Loss not pretty, but record stands at 0-0

By Todd McMahon

The experience of the Australian National women’s basketball team showed, and consequently, the mistakes piled up for NIU Sunday.

For Huskie head coach Jane Albright-Dieterle, the Australians simply came in and stole everything away in their 93-67 victory at Chick Evans Field House.

“We just never got to do what we wanted to do,” Albright-Dieterle admitted. “They took us out of both systems, offensively and defensively. You’ve got to credit them for taking everything we wanted to do away.”

Turnovers plagued NIU the entire game. A relentless Australian defense forced the Huskies to give up the ball 46 times, 23 coming in each half. Seven of the Australians’ 22 steals came from Vicki Daldy who pressured Huskie sophomore E.C. Hill into 10 turnovers.

“Turnovers are the story of the game,” Albright-Dieterle said. “You can’t turn the ball over 46 times, period. We just really never executed properly.”

NIU was also doomed by poor shooting. The Huskies shot 33 percent from the field for the game and only 27 percent in the first half.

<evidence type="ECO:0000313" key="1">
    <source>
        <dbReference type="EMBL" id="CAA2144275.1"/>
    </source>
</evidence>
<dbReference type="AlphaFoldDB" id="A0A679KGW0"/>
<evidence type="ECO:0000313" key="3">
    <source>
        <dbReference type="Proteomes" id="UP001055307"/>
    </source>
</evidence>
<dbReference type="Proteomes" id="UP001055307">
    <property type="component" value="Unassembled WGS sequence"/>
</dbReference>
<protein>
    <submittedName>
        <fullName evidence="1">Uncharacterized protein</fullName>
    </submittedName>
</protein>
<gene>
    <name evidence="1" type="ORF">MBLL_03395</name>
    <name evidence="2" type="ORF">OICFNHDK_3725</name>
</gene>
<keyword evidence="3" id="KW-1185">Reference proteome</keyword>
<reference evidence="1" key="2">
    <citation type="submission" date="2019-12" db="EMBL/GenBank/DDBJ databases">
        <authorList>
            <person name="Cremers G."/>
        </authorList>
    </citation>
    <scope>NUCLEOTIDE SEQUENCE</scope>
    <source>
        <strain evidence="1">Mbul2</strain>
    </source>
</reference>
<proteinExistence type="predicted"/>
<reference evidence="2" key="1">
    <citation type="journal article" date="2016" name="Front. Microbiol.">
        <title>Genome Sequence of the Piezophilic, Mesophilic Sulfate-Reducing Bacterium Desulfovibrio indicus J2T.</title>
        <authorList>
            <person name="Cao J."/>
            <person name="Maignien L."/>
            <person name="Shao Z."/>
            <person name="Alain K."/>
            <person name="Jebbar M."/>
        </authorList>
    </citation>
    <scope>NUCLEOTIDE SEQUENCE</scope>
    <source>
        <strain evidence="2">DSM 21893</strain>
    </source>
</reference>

“I don’t remember ever having a team shoot 33 percent in many years here,” Albright-Dieterle said. “But it’s early.”

“Their shooting percentage hurt them,” Australian head coach Robbee Cadee said. “But they got the first game under the belt, their nerves are out of the way, and they can do a lot better.”

Fortunately for the Huskies, the real season begins Sunday at the fieldhouse against Michigan State. “The best news of the day is we’re 0-0, and that they go home to Australia very soon,” Albright-Dieterle said after the game.

The Australian victory was its seventh in eight games on its current United States tour. As Albright-Dieterle noted, the Australians were announced Saturday night at Notre Dame as the third-ranked team in the world.

The only defeat on the Australians’ record is a 65-50 decision at the hands of Stephen F. Austin State University, a team NIU faces Dec. 16 at the fieldhouse.

“They’re a very skillful team,” Albright-Dieterle said. “That’s what we aspire to be.

“We’ve got a lot of chances to be a great team, a lot of days to put things together. We get a chance of what we need to work on, breaking things down, getting things together.”